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9

No hay ninguna ambigüedad en el asunto: siempre debe existir concordancia de número (y de género en otros casos) entre el pronombre y el referente. Por lo tanto sólo estos casos son correctos: Ella le dice a él. Ella les dice a ellos. Cualquier otro caso es incorrecto, aunque su uso sea habitual. Lee el item 6.a de lo referente a pronombres ...


9

In Spanish we have several constructions that can translate your sentence, That's the one that I eat the chicken with: Es con esa que me como el pollo Con esa es con la que me como el pollo Es con esa con la que me como el pollo Esa es con la que me como el pollo Maybe the most grammatically correct is the first one, but I'd say the other three ...


5

You're thinking that "He" acts as the subject, aren't you? Well, it's not. It's the verb (In fact "He prometido" is the verb) In Spanish you can apply an pronoun ellipsis when it acts as the subject. For example, you can say: Yo escribo una carta or Escribo una carta. In your example (He prometido) you're using a compound tense of the verb ...


5

It's exactly the same as "Have" in english. "He" is a verbal tense of the verb "haber". (In your example, in english, "I have promised...") Where is the doubt? Maybe you are missing the subject, the person; in spanish you can skip it because it's implied in the verbal tense itself (Yo he, Tu has, Él ha, etc.), but it would be also correct to say "Yo he ...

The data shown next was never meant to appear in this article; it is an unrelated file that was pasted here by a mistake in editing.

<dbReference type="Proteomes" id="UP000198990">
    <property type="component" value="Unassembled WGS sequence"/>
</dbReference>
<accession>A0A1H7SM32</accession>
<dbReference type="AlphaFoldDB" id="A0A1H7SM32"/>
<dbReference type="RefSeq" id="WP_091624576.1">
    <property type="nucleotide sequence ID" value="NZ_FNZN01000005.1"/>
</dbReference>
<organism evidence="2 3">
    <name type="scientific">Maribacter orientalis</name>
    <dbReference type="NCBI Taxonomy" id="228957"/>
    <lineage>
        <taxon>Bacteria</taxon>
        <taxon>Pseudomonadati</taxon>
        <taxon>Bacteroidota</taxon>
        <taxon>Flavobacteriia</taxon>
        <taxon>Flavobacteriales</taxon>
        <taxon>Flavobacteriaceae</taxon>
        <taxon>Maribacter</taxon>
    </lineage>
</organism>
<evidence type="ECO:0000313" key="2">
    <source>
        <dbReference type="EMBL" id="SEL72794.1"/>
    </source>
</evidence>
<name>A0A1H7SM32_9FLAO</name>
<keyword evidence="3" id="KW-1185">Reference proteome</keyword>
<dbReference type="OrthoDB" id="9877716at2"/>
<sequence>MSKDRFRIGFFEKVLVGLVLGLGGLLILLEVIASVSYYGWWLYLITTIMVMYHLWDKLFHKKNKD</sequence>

3

De todas las proposiciones recibidas, hemos elegido la tuya, porque era la mejor. De todas las proposiciones recibidas, hemos elegido tu proposición, porque era la mejor. En el primer caso tuya sustituye a "proposición". Este pronombre debe concordar en género con aquello a lo que sustituye y por eso decimos "tuya" y no "tuyo" (si estuviésemos ...


3

If you wanted to refer to something that happened regularly in the past, you would use: era for ser estaba for estar. Well, I don't think that you would use one over the other in order to refer to something that happened regularly in the past. You use one over the other regarding the nature of the event. For example, you say "estar enfadado" ...


3

I'll try to write my comments as an answer. First, I would say that your assumption is correct, hubiera goes into tuviera. And that's it. On a personal remark, I don't know if this method is helping you but I don't think direct translation is a good idea when learning languages. In particular, subjunctive tenses are kind of dificult to translate directly ...


3

This could fall into the case of singular nouns that refer to plural (collective) things. Concordance rules can get tricky here. From the "Diccionario panhispánico de dudas (4.7)": Los sustantivos colectivos son aquellos que, en singular, designan un conjunto de seres pertenecientes a una misma clase (gente, clero, familia, rebaño, hayedo, ...


3

You don't need "hubiera" because you don't need an auxiliary verb. To have time--in Spanish--idiomatically uses "tener" because in a way you do possess time. So what you do is put tener in the imperfect subjunctive, just as you put haber in the imperfect subjunctive in the other sentence.


2

had becomes hubiera/hubiese/tuviera/tuviese when dealing with conditional sentences. In this case, to form the Third Conditional, we use if + past perfect where the past perfect is not translated as había for the word had but hubiera/hubiese/tuviera/tuviese. Remember that have = haber/tener. The examples uses tuviera because there's first person talking ...



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